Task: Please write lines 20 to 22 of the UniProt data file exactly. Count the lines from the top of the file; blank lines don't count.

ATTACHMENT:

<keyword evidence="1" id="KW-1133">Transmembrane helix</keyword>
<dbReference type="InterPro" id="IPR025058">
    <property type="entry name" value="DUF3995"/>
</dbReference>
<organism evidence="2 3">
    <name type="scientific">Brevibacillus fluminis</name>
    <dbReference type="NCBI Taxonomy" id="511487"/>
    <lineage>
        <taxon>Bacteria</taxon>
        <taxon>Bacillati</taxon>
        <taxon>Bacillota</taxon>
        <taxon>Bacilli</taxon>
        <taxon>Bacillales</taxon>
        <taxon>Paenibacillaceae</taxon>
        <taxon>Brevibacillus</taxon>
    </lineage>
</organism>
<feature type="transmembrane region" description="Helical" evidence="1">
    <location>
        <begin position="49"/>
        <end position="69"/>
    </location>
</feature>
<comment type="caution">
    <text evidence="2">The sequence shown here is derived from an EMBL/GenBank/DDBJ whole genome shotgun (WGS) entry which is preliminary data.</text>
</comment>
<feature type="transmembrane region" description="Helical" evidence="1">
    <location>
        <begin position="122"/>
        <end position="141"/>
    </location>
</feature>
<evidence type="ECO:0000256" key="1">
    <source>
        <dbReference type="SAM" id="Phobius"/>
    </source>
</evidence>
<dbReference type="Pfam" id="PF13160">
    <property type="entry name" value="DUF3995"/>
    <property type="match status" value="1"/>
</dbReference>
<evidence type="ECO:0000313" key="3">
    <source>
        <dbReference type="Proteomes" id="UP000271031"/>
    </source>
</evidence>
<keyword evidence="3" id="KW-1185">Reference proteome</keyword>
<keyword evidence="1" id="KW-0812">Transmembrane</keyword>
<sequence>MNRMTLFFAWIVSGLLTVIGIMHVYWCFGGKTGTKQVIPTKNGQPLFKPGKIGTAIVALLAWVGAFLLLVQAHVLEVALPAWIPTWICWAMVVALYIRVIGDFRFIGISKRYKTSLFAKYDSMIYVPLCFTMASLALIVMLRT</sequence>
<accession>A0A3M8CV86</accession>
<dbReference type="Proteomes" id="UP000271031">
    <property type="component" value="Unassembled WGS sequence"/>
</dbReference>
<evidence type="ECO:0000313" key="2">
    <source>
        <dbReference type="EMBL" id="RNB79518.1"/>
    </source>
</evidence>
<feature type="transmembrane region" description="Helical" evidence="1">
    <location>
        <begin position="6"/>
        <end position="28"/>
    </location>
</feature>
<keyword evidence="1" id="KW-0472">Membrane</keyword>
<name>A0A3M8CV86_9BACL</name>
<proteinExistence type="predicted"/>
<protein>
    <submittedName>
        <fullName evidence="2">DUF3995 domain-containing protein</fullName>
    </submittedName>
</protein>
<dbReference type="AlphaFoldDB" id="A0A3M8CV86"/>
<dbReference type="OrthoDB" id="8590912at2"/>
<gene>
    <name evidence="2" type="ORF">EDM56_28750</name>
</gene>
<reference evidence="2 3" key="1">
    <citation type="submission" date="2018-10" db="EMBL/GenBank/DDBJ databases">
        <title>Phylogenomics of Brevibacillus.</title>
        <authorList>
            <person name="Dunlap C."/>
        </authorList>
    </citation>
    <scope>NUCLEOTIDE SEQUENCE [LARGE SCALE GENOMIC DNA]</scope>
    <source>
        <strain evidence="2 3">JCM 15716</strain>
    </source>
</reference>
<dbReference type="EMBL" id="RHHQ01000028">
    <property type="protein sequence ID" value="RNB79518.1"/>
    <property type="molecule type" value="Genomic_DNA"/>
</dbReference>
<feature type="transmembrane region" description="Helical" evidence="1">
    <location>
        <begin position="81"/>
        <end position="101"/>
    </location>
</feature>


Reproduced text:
        <begin position="49"/>
        <end position="69"/>
    </location>